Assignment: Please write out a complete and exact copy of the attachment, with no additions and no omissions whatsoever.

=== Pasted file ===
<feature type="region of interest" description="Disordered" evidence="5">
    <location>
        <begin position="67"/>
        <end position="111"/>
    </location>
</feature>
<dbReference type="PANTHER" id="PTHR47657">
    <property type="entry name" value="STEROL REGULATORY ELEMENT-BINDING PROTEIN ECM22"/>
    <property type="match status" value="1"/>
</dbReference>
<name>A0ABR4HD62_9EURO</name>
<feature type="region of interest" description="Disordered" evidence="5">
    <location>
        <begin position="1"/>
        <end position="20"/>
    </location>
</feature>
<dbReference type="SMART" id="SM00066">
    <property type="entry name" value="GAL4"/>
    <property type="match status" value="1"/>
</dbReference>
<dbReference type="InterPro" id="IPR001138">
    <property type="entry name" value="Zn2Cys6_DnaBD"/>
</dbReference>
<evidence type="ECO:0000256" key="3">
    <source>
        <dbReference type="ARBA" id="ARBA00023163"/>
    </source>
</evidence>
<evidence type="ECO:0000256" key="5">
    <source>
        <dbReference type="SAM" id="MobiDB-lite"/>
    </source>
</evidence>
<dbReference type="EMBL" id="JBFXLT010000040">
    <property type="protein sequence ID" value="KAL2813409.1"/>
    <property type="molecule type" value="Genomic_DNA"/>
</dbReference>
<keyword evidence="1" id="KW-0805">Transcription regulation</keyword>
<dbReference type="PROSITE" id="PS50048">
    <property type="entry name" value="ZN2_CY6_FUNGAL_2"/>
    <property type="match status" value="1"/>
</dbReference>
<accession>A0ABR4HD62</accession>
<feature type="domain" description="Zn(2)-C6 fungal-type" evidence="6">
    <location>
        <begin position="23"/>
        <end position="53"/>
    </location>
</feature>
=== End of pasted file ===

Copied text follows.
<feature type="region of interest" description="Disordered" evidence="5">
    <location>
        <begin position="67"/>
        <end position="111"/>
    </location>
</feature>
<dbReference type="PANTHER" id="PTHR47657">
    <property type="entry name" value="STEROL REGULATORY ELEMENT-BINDING PROTEIN ECM22"/>
    <property type="match status" value="1"/>
</dbReference>
<name>A0ABR4HD62_9EURO</name>
<feature type="region of interest" description="Disordered" evidence="5">
    <location>
        <begin position="1"/>
        <end position="20"/>
    </location>
</feature>
<dbReference type="SMART" id="SM00066">
    <property type="entry name" value="GAL4"/>
    <property type="match status" value="1"/>
</dbReference>
<dbReference type="InterPro" id="IPR001138">
    <property type="entry name" value="Zn2Cys6_DnaBD"/>
</dbReference>
<evidence type="ECO:0000256" key="3">
    <source>
        <dbReference type="ARBA" id="ARBA00023163"/>
    </source>
</evidence>
<evidence type="ECO:0000256" key="5">
    <source>
        <dbReference type="SAM" id="MobiDB-lite"/>
    </source>
</evidence>
<dbReference type="EMBL" id="JBFXLT010000040">
    <property type="protein sequence ID" value="KAL2813409.1"/>
    <property type="molecule type" value="Genomic_DNA"/>
</dbReference>
<keyword evidence="1" id="KW-0805">Transcription regulation</keyword>
<dbReference type="PROSITE" id="PS50048">
    <property type="entry name" value="ZN2_CY6_FUNGAL_2"/>
    <property type="match status" value="1"/>
</dbReference>
<accession>A0ABR4HD62</accession>
<feature type="domain" description="Zn(2)-C6 fungal-type" evidence="6">
    <location>
        <begin position="23"/>
        <end position="53"/>
    </location>
</feature>